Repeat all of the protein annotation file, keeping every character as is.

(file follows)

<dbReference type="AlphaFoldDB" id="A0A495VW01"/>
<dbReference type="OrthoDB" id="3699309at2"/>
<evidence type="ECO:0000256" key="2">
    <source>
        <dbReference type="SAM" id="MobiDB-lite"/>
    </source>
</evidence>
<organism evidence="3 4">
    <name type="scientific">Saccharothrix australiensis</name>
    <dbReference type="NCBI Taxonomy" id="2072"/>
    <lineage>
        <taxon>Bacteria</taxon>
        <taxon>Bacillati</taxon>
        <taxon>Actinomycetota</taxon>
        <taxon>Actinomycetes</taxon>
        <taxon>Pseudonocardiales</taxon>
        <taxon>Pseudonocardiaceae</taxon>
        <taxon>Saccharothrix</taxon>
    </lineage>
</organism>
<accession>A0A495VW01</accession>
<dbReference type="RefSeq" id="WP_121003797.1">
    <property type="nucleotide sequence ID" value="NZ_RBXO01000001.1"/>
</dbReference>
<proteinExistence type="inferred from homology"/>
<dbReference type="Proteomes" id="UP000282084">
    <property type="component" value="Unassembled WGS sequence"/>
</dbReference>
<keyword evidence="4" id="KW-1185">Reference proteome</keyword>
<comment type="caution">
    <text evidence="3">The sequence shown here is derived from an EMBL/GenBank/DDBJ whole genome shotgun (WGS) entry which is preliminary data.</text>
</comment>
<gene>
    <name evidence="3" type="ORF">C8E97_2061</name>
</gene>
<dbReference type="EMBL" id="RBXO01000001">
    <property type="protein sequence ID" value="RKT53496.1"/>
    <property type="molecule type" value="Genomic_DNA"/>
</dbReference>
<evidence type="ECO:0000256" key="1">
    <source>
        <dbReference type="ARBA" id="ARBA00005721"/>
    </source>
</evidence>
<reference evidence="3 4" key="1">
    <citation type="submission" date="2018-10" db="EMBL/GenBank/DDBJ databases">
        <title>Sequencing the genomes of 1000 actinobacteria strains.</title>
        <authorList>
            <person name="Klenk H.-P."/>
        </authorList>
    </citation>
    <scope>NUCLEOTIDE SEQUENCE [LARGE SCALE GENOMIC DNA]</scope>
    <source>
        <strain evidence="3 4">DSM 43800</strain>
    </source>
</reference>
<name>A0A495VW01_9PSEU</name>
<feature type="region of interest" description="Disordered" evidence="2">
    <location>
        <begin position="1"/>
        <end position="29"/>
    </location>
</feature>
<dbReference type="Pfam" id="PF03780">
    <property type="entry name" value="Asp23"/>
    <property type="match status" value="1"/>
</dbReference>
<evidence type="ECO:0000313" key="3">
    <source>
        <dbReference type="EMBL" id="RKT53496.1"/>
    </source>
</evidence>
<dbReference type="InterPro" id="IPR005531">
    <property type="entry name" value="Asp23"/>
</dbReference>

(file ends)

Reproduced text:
<dbReference type="AlphaFoldDB" id="A0A495VW01"/>
<dbReference type="OrthoDB" id="3699309at2"/>
<evidence type="ECO:0000256" key="2">
    <source>
        <dbReference type="SAM" id="MobiDB-lite"/>
    </source>
</evidence>
<organism evidence="3 4">
    <name type="scientific">Saccharothrix australiensis</name>
    <dbReference type="NCBI Taxonomy" id="2072"/>
    <lineage>
        <taxon>Bacteria</taxon>
        <taxon>Bacillati</taxon>
        <taxon>Actinomycetota</taxon>
        <taxon>Actinomycetes</taxon>
        <taxon>Pseudonocardiales</taxon>
        <taxon>Pseudonocardiaceae</taxon>
        <taxon>Saccharothrix</taxon>
    </lineage>
</organism>
<accession>A0A495VW01</accession>
<dbReference type="RefSeq" id="WP_121003797.1">
    <property type="nucleotide sequence ID" value="NZ_RBXO01000001.1"/>
</dbReference>
<proteinExistence type="inferred from homology"/>
<dbReference type="Proteomes" id="UP000282084">
    <property type="component" value="Unassembled WGS sequence"/>
</dbReference>
<keyword evidence="4" id="KW-1185">Reference proteome</keyword>
<comment type="caution">
    <text evidence="3">The sequence shown here is derived from an EMBL/GenBank/DDBJ whole genome shotgun (WGS) entry which is preliminary data.</text>
</comment>
<gene>
    <name evidence="3" type="ORF">C8E97_2061</name>
</gene>
<dbReference type="EMBL" id="RBXO01000001">
    <property type="protein sequence ID" value="RKT53496.1"/>
    <property type="molecule type" value="Genomic_DNA"/>
</dbReference>
<evidence type="ECO:0000256" key="1">
    <source>
        <dbReference type="ARBA" id="ARBA00005721"/>
    </source>
</evidence>
<reference evidence="3 4" key="1">
    <citation type="submission" date="2018-10" db="EMBL/GenBank/DDBJ databases">
        <title>Sequencing the genomes of 1000 actinobacteria strains.</title>
        <authorList>
            <person name="Klenk H.-P."/>
        </authorList>
    </citation>
    <scope>NUCLEOTIDE SEQUENCE [LARGE SCALE GENOMIC DNA]</scope>
    <source>
        <strain evidence="3 4">DSM 43800</strain>
    </source>
</reference>
<name>A0A495VW01_9PSEU</name>
<feature type="region of interest" description="Disordered" evidence="2">
    <location>
        <begin position="1"/>
        <end position="29"/>
    </location>
</feature>
<dbReference type="Pfam" id="PF03780">
    <property type="entry name" value="Asp23"/>
    <property type="match status" value="1"/>
</dbReference>
<evidence type="ECO:0000313" key="3">
    <source>
        <dbReference type="EMBL" id="RKT53496.1"/>
    </source>
</evidence>
<dbReference type="InterPro" id="IPR005531">
    <property type="entry name" value="Asp23"/>
</dbReference>